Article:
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FDA Issues Guidance for Applicants Seeking Biosimilar/Interchangeable Approval

The Food and Drug Administration (FDA) released new draft guidance, Biosimilarity and Interchangeability: Additional Draft Q&As on Biosimilar Development and the BPCI Act, intended for prospective applicants of biologics license applications (BLAs) for biosimilar and interchangeable products, and for other parties interested in the Biologics Price Competition and Innovation Act of 2009 (BPCI Act). This new guidance aims to further facilitate the development of proposed biosimilar products and proposed interchangeable products.

The BPCI Act created an abbreviated licensure pathway for biological products shown to be biosimilar to, or interchangeable with, an FDA-licensed biological reference product. This newly released draft guidance is the third FDA question-and-answer guidance on the BPCI Act, with the previous two released in December 2018: Questions and Answers on Biosimilar Development and the BPCI Act Guidance for Industry and New and Revised Draft Q&As on Biosimilar Development and the BPCI Act (Revision 2).

With the new guidance, FDA added four more questions and answers for a total of 28 when combining past guidance documents. Below are summaries of the new Q&As:

Q25. How will FDA review applications for licensure as an interchangeable biosimilar where data supports biosimilarity but NOT interchangeability?

A. Applicants seeking licensure for an interchangeable biosimilar should affirmatively state that fact in their submission cover letter. Otherwise FDA will only review the application under the standards of a biosimilar product. When an applicant indicates a desire for interchangeability licensure, FDA will review as both an interchangeable biosimilar and also as a biosimilar. FDA will split the application and take separate actions on the product if it determines the application only supports licensing the product as a biosimilar and not an interchangeable. For example, FDA could approve the product as a biosimilar, but issue a complete response letter regarding interchangeability allowing the applicant the opportunity to supplement the interchangeable biosimilar submission. If an applicant only desires to seek interchangeability licensure, the cover letter should include “INTERCHANGEABLE-ONLY REVIEW” and FDA will only review the product as an interchangeable.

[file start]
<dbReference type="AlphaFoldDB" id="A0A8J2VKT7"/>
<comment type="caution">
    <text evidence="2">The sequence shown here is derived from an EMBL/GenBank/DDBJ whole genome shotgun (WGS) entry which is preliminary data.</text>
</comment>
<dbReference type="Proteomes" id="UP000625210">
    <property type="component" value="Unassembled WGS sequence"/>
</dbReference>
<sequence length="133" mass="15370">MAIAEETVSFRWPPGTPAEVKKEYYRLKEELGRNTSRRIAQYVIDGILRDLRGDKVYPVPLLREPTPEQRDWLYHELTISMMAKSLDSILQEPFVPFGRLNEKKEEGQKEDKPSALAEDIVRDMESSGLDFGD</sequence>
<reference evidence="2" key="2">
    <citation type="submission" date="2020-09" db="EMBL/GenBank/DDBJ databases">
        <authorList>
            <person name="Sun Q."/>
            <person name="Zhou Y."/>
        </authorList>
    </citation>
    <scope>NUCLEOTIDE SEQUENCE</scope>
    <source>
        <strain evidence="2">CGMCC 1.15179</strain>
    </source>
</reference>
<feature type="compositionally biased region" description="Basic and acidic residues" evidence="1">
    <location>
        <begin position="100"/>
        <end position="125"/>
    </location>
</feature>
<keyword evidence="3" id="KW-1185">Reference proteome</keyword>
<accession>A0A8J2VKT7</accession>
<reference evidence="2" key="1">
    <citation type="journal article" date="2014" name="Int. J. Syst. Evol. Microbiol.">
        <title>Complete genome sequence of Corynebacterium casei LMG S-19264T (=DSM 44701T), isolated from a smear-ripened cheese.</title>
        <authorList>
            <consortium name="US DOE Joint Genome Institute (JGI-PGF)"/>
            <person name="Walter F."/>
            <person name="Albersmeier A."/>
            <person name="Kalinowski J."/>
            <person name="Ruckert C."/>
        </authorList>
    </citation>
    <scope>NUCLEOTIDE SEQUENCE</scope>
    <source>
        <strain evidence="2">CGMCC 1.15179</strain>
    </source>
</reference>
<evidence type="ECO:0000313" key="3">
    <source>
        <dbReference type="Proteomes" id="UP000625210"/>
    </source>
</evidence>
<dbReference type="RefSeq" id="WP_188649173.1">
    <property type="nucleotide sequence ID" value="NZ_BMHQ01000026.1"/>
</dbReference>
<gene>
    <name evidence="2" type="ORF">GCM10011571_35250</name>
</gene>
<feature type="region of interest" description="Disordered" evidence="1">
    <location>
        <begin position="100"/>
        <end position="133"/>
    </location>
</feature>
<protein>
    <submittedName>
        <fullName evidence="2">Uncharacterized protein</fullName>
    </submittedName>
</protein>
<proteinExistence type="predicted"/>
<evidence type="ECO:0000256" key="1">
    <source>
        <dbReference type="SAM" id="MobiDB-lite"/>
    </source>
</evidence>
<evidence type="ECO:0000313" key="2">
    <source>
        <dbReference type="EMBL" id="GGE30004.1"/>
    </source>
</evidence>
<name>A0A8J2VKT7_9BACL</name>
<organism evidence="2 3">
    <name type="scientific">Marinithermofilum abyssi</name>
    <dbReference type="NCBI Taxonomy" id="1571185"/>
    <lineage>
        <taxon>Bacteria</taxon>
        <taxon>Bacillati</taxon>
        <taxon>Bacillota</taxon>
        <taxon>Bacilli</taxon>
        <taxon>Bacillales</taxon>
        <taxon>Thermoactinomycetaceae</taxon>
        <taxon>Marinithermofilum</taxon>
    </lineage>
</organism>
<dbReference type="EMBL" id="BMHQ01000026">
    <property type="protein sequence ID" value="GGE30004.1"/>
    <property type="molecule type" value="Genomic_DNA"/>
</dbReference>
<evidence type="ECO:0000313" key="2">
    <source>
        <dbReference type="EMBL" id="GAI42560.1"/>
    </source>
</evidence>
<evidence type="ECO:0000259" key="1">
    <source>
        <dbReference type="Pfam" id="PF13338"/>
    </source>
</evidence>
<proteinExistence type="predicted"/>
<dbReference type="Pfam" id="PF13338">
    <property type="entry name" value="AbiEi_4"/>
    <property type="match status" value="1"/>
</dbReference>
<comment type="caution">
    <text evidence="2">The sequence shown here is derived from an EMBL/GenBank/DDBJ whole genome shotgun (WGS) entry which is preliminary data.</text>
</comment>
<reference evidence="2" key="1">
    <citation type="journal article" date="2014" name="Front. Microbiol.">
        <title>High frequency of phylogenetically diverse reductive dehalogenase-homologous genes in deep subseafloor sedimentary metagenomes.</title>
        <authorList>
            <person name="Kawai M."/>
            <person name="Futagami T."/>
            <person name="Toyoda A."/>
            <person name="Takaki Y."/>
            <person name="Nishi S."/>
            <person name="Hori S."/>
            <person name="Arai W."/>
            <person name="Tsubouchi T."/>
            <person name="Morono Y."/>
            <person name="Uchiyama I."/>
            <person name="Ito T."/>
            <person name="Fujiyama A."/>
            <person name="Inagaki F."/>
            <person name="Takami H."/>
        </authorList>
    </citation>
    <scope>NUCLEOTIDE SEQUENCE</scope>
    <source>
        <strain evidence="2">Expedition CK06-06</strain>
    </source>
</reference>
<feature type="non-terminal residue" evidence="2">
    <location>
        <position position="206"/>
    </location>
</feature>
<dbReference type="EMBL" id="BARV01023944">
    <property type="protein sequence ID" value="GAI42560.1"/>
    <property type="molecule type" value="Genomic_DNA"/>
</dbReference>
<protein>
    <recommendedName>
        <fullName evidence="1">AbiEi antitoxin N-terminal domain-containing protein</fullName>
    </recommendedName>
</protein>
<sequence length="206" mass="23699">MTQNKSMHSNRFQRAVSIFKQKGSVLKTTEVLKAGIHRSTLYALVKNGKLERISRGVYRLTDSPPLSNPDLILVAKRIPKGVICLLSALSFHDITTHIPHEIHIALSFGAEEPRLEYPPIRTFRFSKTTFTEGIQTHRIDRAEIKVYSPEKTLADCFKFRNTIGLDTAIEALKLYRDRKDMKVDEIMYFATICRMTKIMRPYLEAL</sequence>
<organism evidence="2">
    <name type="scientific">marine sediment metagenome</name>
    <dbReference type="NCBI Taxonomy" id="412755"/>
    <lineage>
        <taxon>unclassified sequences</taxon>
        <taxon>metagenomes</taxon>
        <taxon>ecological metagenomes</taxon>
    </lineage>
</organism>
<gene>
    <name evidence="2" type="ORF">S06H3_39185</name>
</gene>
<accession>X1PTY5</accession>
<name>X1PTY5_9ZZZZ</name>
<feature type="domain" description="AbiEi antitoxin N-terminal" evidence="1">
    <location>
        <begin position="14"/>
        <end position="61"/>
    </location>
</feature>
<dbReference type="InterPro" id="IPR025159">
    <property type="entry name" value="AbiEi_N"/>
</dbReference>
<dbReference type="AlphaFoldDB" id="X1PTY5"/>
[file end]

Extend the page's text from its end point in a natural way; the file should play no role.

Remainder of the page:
Q26. How should a BLA holder proceed if they want to seek licensure of their biologic as biosimilar/interchangeable with another BLA reference product?

A. BLA holders should proceed in similar fashion to any other applicant seeking licensure as a biosimilar/interchangeable. Specifically, BLA holders should submit an original application for licensure as a biosimilar and/or interchangeable product. It is not necessary to revoke the BLA in order to obtain designation as a biosimilar/interchangeable product.

Q27. Does FDA have any recommendations for labeling interchangeable biosimilars?

A. FDA defers to its prior guidance (Biosimilar Labeling Guidance) for interchangeable biosimilar products noting the labeling should include relevant data and information from the reference product supporting the safety and effectiveness of the reference product. The labeling should not include data supporting the interchangeability of the product. However, the FDA notes the recommendations described in sections IV through VII of the Biosimilar Labeling Guidance generally do apply to interchangeable products and will provide additional guidance as it gains experience with interchangeable biosimilars.

Q28. Does FDA recommend that labeling for an interchangeable product include a statement on interchangeability?

A. Yes. FDA recommends including a statement immediately beneath the Highlights of Prescribing Information that the product is interchangeable with the reference product. Interchangeable products should also have a footnote explaining the definition of an “interchangeable product.” FDA provides recommended language in the guidance.

This new draft guidance is open for public comment until January 19, 2021.


© 2020 Faegre Drinker Biddle & Reath LLP. All Rights Reserved.National Law Review, Volume X, Number 342



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